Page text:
EPLI insurance will provide compensation for losses caused by employee lawsuits, including all incurred court costs and legal fees.
- Wrongful termination: This is the most common claim brought against employers in lawsuits. The EEOC states that is it illegal to fire an employee on the basis of their age, race, national origin, sex, or because of a disability. It is also illegal to terminate employment because an employee did any of the following:
- Took a leave of absence under the Family Medical and Leave Act (FMLA).
- Reported wrongdoings to authorities, as dictated by the Whistleblower Protection Act.
Even if an employee’s termination had nothing to do with any of these situations, if a judge is convinced otherwise, your company may be held liable for lost wages and punitive costs.
- Harassment: These lawsuits most frequently involve sexual harassment, but can also include cases of workplace violence or bullying. The harassment may come from senior administrators, supervisors or co-workers. If the employee can prove that the company was aware of the problem and did nothing or made inadequate attempts to remedy it, the company may face fines and penalties if the case is brought to trial.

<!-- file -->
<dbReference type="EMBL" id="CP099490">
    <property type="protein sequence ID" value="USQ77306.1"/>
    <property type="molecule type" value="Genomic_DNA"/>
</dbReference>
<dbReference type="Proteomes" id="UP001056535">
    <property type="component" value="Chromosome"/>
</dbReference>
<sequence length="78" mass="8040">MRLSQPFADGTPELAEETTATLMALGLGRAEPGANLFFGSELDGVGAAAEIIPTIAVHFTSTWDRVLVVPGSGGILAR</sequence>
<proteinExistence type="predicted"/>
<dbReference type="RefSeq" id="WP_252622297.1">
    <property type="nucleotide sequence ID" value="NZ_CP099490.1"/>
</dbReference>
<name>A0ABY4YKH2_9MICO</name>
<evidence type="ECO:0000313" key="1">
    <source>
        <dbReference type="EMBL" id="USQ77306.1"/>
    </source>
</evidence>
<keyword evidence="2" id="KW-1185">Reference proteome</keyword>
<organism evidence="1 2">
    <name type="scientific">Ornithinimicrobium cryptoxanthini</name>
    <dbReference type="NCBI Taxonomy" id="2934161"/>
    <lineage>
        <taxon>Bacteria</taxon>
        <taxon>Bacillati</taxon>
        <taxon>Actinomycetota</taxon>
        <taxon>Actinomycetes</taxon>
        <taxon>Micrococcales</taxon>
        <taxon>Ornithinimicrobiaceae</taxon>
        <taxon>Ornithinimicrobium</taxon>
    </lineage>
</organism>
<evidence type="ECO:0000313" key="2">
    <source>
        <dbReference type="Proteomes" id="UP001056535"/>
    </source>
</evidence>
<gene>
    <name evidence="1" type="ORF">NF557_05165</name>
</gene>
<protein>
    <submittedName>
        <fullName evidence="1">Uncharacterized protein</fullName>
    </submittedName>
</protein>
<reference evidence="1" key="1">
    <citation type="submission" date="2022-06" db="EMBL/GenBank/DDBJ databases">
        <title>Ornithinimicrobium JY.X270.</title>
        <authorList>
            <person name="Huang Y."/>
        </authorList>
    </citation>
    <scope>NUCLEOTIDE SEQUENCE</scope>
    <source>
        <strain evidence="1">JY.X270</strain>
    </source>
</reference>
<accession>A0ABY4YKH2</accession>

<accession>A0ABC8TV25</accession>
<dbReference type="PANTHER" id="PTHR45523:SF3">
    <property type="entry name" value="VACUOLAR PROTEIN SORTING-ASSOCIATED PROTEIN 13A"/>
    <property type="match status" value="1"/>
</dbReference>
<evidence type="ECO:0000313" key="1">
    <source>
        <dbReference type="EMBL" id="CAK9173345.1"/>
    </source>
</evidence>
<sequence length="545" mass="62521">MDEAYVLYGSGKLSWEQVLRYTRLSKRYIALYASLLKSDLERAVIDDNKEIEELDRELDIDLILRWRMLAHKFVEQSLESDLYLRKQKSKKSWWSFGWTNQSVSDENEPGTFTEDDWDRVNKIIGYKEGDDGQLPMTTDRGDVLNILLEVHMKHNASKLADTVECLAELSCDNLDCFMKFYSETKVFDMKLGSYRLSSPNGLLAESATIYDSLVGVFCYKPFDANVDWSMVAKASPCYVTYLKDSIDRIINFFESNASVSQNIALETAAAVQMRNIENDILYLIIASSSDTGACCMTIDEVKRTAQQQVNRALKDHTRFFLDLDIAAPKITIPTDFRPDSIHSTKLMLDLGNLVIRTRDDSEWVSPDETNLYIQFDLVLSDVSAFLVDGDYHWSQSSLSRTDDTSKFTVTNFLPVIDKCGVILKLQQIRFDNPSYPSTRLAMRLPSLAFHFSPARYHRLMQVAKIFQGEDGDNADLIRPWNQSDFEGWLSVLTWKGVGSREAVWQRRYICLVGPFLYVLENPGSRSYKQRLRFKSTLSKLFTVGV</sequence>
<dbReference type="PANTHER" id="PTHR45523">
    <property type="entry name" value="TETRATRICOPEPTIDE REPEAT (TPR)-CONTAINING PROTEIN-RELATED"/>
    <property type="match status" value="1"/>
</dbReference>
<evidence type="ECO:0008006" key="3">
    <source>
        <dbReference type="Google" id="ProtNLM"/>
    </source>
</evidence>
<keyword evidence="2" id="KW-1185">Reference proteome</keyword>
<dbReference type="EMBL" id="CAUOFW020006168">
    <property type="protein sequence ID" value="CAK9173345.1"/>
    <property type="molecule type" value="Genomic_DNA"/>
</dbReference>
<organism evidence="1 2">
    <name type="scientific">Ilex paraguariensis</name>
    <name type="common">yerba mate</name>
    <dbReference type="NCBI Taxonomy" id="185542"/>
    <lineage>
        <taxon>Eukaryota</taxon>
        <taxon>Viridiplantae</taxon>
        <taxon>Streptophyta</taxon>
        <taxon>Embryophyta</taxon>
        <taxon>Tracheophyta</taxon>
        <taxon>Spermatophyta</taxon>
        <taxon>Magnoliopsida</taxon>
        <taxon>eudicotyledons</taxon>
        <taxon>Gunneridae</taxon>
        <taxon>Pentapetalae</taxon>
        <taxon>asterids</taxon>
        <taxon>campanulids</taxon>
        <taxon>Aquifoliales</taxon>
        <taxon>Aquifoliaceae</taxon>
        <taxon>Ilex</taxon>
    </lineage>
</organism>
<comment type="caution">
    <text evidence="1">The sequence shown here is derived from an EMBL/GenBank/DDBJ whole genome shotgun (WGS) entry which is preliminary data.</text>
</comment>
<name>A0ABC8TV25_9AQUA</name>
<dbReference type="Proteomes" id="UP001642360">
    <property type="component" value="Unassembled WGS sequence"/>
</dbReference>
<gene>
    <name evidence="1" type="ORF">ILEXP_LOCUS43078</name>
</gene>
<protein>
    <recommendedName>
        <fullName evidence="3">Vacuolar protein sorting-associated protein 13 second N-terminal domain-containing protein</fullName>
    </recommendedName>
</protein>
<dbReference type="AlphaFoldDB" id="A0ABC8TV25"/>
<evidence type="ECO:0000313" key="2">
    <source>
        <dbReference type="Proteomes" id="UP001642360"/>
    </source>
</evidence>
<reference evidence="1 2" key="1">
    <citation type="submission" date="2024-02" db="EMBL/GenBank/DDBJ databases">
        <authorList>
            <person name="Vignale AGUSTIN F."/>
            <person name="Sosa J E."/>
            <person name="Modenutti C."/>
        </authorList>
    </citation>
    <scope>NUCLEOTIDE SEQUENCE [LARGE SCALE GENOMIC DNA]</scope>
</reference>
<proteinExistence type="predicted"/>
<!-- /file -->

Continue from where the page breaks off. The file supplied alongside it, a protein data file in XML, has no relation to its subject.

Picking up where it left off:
- Discrimination: These cases involve situations where an employee is turned down for promotions or advancement opportunities on the basis of age, sex, race, national origin or disability. Employees typically win these cases when they are able to show a trend toward discrimination within the company.
- Breach of contract: If your company has a contract with an employee and you violate the terms of that contract, the employee may file a claim against you. An employee who can prove that damages resulted from this breach is likely to win.
- Emotional distress: Employees who feel that your company fosters a hostile work environment or who feel subjected to overly stressful situations in the workplace may file a lawsuit against your company. These cases are more difficult to prove in a court of law, but the resulting legal fees may still prove burdensome.
- Other violations: Some other potential employee lawsuits that EPLI insurance can protect you from include wrongful denials of workman’s compensation, statute violations, wage and hour violations, loss of consortium, drug-testing false-positives, libel and slander.
EPLI is not an overly expensive policy to purchase. It is rated on the number of employees you have, and weather or not you use risk avoidance tools like an employee manual and have clear guidelines that must be followed before an employee is fired or what happens if you need to reprimand that employee for poor work performance.
I recommend every employer who hires employees, even if it is only one person buy an EPLI policy. If you would like more information please do not hesitate to give me a call 800-452-6826
Have a great day